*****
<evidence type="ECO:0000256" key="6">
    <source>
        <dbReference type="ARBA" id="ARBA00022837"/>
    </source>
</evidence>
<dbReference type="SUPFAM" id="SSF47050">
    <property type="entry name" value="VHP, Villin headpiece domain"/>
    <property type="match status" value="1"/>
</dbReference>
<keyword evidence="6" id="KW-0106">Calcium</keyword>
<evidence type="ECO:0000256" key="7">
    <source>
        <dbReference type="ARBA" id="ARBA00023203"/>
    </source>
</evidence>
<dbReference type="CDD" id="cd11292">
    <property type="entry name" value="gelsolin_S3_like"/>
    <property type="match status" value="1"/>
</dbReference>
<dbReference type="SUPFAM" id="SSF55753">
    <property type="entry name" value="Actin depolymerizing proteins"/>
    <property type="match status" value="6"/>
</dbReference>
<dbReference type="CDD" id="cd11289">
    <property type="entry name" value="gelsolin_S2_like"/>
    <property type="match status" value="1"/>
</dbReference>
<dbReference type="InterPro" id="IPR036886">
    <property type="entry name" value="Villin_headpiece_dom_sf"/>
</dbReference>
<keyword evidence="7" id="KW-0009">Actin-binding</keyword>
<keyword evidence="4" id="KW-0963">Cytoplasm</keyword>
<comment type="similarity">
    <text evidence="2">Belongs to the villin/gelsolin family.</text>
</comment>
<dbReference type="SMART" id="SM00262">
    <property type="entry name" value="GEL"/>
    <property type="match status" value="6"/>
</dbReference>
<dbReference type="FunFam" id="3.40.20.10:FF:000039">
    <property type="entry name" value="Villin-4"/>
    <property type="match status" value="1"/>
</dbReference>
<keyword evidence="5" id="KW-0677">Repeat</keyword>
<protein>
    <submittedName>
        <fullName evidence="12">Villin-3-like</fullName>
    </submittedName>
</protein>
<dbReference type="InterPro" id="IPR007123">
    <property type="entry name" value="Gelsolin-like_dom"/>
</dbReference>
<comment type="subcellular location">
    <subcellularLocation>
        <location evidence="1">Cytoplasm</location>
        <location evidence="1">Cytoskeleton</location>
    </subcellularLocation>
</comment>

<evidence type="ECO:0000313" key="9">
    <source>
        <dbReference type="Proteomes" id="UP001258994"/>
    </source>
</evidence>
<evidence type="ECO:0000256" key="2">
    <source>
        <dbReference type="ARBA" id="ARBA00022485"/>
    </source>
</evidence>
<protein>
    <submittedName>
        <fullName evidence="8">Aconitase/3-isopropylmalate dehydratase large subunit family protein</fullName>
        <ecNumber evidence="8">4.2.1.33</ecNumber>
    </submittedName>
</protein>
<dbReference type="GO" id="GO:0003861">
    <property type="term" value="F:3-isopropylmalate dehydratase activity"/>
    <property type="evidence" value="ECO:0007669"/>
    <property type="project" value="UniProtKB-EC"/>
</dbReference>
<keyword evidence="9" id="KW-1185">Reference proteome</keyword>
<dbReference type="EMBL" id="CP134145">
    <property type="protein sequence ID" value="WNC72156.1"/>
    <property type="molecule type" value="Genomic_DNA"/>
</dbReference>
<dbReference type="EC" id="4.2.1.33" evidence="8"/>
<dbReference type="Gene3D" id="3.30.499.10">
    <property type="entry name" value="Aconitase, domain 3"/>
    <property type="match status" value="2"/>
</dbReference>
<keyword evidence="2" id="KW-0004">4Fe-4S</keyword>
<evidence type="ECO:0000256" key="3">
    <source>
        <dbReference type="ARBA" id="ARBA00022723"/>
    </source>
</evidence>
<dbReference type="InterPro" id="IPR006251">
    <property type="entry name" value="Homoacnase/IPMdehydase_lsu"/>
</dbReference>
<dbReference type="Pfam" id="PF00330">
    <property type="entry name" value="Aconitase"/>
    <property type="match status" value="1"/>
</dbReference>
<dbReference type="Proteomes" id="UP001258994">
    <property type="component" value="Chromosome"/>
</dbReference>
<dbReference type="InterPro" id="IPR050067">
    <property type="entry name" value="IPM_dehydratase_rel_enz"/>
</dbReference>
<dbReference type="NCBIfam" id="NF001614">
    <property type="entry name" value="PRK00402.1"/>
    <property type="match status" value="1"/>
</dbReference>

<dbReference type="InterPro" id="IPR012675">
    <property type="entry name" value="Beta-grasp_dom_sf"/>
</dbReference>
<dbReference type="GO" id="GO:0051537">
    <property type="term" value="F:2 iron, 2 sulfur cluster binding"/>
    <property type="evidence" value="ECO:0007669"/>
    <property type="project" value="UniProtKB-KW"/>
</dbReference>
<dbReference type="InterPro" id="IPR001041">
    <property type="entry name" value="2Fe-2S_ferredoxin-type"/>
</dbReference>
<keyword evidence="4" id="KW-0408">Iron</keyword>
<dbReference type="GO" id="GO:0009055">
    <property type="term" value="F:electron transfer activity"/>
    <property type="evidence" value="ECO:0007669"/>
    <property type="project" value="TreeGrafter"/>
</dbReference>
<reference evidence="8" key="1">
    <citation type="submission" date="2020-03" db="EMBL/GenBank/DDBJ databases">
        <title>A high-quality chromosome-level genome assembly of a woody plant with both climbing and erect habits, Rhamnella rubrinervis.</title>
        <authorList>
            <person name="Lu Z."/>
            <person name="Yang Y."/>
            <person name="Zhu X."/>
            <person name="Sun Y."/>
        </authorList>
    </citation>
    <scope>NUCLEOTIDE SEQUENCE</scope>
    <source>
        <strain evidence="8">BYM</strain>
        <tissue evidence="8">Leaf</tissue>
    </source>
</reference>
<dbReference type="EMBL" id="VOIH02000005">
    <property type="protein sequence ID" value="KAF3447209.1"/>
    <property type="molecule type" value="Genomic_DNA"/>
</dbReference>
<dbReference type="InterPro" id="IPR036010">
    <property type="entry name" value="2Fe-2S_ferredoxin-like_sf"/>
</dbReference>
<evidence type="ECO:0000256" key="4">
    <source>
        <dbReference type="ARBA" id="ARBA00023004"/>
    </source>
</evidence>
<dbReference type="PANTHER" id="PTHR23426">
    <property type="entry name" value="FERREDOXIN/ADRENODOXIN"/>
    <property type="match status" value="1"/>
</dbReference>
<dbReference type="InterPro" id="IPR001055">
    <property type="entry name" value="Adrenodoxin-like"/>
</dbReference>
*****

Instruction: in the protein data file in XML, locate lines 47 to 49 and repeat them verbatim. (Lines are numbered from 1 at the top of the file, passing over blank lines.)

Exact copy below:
        <fullName evidence="12">Villin-3-like</fullName>
    </submittedName>
</protein>